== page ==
Should the New York Marathon Go On?

Mayor Bloomberg’s decision to hold the Marathon on Sunday as planned has provoked significant backlash from the public and politicians alike.

Mayoral candidate Bill Thompson, Manhattan Borough President Scott Stringer and Brooklyn Councilman Dominic Recchia are among the many opposed to the race, reports Crains. Both say the city’s priorities are backwards, that the focus should be on New Yorkers still in need of aid to recover from disaster.

John Liu, the comptroller and Bill de Blasio, public advocate, are among those who support the race, reports the Times, citing the large economic stimulus the race provides at a time when just such a boost is needed. Over 47,000 runners — about 20,000 of them international — are expected for the race. The race generates hundreds of millions of dollars for the city.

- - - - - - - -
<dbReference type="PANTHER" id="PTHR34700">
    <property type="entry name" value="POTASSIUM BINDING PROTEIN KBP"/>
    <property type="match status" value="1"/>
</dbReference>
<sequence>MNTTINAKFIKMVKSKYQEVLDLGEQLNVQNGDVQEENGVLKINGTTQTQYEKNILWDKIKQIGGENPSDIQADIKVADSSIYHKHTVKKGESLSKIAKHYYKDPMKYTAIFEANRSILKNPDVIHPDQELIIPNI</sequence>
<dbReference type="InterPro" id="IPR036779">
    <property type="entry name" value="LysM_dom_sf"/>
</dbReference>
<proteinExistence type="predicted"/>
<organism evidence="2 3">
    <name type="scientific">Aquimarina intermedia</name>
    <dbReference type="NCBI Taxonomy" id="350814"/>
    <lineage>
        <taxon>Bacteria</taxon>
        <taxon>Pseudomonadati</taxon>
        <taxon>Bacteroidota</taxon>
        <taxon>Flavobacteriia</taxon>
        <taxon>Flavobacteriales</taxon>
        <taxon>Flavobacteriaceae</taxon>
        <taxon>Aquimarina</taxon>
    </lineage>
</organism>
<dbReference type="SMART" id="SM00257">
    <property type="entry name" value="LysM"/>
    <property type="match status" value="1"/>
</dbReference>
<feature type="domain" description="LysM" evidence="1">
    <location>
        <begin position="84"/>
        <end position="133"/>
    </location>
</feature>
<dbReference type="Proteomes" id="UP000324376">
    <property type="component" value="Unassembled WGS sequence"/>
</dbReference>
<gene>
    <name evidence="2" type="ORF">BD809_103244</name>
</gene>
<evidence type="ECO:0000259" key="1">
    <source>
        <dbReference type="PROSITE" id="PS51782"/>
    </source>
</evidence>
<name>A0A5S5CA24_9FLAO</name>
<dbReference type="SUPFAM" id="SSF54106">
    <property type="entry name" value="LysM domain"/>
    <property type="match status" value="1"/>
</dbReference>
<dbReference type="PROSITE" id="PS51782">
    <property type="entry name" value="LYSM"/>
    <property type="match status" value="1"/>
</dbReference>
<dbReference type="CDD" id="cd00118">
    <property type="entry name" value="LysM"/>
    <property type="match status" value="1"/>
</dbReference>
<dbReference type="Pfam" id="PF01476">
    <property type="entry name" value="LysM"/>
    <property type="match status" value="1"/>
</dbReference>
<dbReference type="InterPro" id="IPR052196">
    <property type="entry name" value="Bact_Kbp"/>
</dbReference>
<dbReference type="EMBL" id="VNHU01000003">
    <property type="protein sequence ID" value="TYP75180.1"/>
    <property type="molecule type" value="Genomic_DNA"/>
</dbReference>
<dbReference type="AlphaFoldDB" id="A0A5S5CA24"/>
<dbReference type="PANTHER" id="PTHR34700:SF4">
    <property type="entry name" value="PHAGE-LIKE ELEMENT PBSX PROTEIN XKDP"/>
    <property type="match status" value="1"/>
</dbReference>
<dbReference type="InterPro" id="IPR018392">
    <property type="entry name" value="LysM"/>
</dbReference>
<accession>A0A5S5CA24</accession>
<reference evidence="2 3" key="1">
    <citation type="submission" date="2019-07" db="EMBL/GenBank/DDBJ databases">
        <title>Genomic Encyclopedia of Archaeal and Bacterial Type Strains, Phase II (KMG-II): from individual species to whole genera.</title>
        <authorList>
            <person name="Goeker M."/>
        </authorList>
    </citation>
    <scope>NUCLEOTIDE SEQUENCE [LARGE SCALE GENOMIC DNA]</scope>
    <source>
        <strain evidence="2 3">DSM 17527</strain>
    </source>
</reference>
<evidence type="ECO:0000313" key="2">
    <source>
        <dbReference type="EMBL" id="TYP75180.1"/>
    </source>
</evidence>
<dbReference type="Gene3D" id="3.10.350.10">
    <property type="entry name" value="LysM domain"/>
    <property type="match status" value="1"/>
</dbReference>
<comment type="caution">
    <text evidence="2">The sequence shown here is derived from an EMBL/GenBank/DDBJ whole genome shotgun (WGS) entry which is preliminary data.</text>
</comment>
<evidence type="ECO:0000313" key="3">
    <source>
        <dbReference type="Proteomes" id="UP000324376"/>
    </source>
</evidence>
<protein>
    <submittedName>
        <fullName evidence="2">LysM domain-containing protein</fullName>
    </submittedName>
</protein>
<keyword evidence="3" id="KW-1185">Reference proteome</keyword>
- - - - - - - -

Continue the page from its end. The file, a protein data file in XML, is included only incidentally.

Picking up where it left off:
The Mayor says that the race will not take emergency resources away from rescue operations. The Times reports that the Police Department has reached out to department retirees to help with storm work and the marathon.

In an interview with the Times, Mary Wittenberg, chief executive of New York Road Runners, plans to donate $1 million, or $26.20 for every runner who starts the race, to relief efforts in the city. The Rudin Family and ING, two sponsors of the race, will donate a combined $1.6 million to storm relief.

The issue has inspired a powerful response throughout the city and beyond. Should the New York City Marathon go on?

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